Vendor Network Architectures�Part III: Nortel

By Mark A. Miller | Dec 13, 2005 | Print this Page
http://www.enterprisenetworkingplanet.com/unified_communications/Vendor-Network-Architectures151Part-III-Nortel-3570491.htm

Alexander Graham Bell, a Scotsman by birth, emigrated with his family to Brantford, Ontario, Canada in 1870. Bell subsequently moved to Boston and taught speech to the hearing impaired. During a return to Canada in the summer of 1874, Bell conceived the idea of the telephone, and was granted a U.S. patent for that work in 1876. The patent rights were assigned to the National Bell Telephone Company (U.S.) and the Bell Telephone Company of Canada. To maintain these patent rights, Bell Telephone of Canada started its own telephone manufacturing company in 1882, named the Mechanical Department, which incorporated as the Northern Electric and Manufacturing Company in 1895. In 1899, Bell Canada added a cable and wire manufacturing company to their portfolio, which was formally merged with the manufacturing company in 1914, under the name of the Northern Electric Company, and jointly owned by Bell Canada and the U.S. firm Western Electric. In 1949, the U.S. Justice Department required AT&T to split off its Western Electric and Bell Laboratories subsidiaries, and as a result, the Western Electric stock holdings in Northern Electric were sold to Bell Canada.

Northern continued their research into telephony, and added electromechanical switching systems, television, microwave, and video switching to their areas of expertise. Research into digital speech processing followed, with the company releasing the Digital Multiplex Switch (DMS) system for central office switching, and the SL-1, a fully digital PBX, in the early 1970s. By the early 1980s, Northern Telecom had established manufacturing facilities in the United States, and expanded as a worldwide supplier of both central office and enterprise switching systems. In 1995, and in celebration of the one-hundredth anniversary of the founding of Northern Electric, the company’s name was changed to Nortel.

Given their strong history in both central office and premises switching systems, it should come as no surprise that Nortel targets their switching products to both the enterprise and carrier markets. Their overall architecture is called ACE—the Architecture for the Converged Enterprise—and it consists of three key products: the Business Communications Manager (BCM), the Communications Server (CS) 1000 and 2000, and the Multimedia Communications Server (MCS) 5100 and 5200.

The Business Communications Manager is an IP-enabled, single-platform communications system for small and medium sized businesses and branch offices. It primarily addresses the enterprise market, but can also serve as a small site solution for hosted services. The BCM scales from 10 to over 200 digital or IP-based stations, and includes a large suite of applications, including routing, fax, voice messaging, interactive voice response, multimedia call center, and wireless capabilities within a single system.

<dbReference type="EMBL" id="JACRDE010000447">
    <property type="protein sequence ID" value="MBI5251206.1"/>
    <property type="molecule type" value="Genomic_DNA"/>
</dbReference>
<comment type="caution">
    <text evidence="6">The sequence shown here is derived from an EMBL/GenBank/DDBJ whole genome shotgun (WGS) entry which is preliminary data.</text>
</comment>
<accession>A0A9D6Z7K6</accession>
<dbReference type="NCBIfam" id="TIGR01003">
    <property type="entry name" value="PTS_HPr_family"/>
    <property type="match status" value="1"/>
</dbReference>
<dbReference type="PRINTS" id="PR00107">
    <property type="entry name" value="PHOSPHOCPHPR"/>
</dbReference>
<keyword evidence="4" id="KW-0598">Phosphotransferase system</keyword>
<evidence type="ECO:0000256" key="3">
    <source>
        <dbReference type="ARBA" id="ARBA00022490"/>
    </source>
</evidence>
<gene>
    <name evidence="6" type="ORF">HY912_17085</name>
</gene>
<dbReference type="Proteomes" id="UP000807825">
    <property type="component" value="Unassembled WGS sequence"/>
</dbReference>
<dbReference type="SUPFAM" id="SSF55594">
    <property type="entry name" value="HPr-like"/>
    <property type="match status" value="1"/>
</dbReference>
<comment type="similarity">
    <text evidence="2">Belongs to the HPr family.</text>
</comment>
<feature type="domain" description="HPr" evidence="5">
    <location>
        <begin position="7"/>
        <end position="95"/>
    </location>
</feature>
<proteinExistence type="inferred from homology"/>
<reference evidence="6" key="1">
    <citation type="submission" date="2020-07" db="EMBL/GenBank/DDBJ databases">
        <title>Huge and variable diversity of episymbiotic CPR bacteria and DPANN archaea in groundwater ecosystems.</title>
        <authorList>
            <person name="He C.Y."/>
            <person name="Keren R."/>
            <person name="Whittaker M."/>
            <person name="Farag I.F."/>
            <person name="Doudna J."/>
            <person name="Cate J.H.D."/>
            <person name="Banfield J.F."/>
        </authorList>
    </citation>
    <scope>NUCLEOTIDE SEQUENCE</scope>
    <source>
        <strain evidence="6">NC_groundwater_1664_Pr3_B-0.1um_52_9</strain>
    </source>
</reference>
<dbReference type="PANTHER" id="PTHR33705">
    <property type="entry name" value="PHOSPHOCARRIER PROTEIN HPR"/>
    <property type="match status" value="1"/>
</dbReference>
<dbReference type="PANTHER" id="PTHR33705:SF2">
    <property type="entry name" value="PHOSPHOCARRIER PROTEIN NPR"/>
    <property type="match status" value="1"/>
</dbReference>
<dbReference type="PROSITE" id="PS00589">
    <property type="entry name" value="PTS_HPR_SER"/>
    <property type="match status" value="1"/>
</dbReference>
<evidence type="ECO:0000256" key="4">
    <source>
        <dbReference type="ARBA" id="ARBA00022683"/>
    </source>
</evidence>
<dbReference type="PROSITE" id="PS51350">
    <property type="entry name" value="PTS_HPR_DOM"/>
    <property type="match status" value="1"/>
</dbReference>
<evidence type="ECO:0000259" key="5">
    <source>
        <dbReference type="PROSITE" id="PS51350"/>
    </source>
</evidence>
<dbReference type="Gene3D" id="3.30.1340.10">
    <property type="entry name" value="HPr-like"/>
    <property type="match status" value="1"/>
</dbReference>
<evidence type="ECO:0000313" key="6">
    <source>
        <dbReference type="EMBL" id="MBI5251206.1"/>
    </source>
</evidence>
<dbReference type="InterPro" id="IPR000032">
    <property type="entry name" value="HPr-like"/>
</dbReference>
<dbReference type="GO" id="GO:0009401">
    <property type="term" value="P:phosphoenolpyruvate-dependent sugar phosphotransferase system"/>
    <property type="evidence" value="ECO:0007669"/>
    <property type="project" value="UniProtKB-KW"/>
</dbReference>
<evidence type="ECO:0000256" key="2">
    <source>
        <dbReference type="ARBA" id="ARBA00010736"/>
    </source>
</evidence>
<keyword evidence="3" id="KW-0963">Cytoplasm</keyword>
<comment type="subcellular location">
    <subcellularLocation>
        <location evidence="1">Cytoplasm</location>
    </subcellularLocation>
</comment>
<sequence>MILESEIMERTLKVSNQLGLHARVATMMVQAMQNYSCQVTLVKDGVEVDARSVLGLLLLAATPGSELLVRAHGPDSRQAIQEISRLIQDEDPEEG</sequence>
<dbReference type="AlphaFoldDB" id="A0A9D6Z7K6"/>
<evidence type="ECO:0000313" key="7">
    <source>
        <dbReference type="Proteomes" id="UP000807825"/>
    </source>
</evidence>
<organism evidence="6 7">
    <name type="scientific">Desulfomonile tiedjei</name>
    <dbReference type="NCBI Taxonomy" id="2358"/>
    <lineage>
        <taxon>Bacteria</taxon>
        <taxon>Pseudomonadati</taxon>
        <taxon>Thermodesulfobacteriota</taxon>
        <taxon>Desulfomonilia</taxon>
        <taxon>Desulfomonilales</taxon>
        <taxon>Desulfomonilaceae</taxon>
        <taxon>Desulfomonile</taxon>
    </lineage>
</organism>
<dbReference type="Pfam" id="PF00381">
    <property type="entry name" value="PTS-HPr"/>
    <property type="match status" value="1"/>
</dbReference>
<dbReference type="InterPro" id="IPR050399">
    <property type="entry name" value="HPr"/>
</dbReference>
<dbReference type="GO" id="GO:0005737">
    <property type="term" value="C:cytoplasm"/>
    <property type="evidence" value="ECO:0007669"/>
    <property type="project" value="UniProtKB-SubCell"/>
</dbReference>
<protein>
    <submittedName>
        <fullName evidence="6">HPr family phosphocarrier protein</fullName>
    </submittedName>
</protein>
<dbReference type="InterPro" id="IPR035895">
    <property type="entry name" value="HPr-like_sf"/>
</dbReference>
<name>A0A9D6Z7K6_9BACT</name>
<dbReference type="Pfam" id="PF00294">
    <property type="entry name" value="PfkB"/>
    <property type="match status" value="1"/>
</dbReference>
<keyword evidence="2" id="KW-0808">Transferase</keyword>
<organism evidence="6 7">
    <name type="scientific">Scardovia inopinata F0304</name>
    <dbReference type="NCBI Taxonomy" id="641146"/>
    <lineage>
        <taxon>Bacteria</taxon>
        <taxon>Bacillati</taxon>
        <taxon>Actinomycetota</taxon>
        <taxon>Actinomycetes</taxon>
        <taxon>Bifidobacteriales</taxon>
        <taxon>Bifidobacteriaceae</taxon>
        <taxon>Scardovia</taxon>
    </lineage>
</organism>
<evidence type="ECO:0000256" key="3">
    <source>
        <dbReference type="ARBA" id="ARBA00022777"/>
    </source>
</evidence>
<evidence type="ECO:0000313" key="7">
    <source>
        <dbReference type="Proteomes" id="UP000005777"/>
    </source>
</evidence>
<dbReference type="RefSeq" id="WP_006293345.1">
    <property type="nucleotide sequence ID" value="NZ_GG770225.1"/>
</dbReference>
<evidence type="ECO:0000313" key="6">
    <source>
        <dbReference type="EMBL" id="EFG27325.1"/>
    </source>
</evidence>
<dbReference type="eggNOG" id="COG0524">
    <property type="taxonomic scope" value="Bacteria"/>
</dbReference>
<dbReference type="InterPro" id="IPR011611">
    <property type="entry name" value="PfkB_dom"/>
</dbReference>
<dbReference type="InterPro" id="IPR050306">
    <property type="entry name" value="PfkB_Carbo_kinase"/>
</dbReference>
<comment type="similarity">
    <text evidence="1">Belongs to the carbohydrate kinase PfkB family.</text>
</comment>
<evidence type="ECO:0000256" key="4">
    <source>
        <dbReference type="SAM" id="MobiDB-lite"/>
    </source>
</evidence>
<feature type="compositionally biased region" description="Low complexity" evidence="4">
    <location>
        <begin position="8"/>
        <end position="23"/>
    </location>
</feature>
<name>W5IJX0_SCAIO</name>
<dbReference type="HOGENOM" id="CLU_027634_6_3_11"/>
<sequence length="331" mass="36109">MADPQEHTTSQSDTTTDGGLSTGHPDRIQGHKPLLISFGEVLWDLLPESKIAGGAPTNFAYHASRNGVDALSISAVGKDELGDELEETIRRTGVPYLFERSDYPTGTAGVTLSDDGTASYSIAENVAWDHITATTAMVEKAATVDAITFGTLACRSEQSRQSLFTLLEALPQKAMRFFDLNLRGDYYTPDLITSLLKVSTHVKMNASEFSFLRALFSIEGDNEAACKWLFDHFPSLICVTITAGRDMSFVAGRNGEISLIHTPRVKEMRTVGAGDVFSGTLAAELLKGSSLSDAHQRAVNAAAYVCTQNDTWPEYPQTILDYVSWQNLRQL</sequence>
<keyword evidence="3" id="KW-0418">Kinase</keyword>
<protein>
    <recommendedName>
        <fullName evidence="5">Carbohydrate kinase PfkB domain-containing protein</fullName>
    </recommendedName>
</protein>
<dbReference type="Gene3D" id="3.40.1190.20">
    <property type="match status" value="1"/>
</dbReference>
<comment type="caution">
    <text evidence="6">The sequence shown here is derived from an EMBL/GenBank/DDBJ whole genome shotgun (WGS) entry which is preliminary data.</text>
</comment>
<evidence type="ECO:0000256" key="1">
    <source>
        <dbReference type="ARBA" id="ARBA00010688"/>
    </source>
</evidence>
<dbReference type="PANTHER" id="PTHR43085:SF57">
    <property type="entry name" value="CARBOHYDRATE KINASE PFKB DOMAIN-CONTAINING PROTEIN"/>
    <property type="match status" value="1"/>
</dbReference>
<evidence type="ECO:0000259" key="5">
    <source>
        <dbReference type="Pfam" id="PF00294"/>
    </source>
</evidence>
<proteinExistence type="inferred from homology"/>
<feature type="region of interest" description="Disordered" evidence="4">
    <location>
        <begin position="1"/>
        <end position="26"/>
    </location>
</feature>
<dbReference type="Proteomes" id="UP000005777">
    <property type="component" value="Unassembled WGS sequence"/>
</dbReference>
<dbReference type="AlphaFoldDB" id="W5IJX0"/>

The Communication Server 1000 is a server-based IP-PBX, which combines the benefits of a converged network and IP applications with over 450 telephony features. The CS 1000 addresses the enterprise markets from either a private, customer-managed solution, or as part of a managed service solution from a service provider. It can handle up to 15,000 IP clients per call server, with support for ISDN, H.323 and SIP signaling.

On the carrier side, the Communication Server 2000 softswitch is a single platform for very large enterprises. It is designed as the basis of a multi-customer hosted solution, or as a foundation for IP-centrex services. It provides local, long distance and tandem call services, and functions as the intelligent core of a multiservice network. Each CS 2000 can handle up to 250,000 lines, with support for H.248, H.323, MGCP and SIP protocols.

The Multimedia Communications Servers deliver SIP-based multimedia and collaborative communications applications to augment existing voice and data capabilities. The applications provided include video calling and conferencing, picture caller ID, white boarding and file exchange, co-web browsing, instant messaging, plus personal call management features. The MCS 5100 is an enterprise version, supporting up to 60,000 active subscribers, while the MCS 5200 is a service provider version for hosted services, with support for 100,000 subscribers.

Further details on the Nortel architecture and products can be found at www.nortel.com. Our next tutorial will continue our examination of vendors’ softswitch architectures.

Copyright Acknowledgement: © 2005 DigiNet ® Corporation, All Rights Reserved


Author's Biography
Mark A. Miller, P.E. is President of DigiNet ® Corporation, a Denver-based consulting engineering firm. He is the author of many books on networking technologies, including Voice over IP Technologies, and Internet Technologies Handbook, both published by John Wiley & Sons.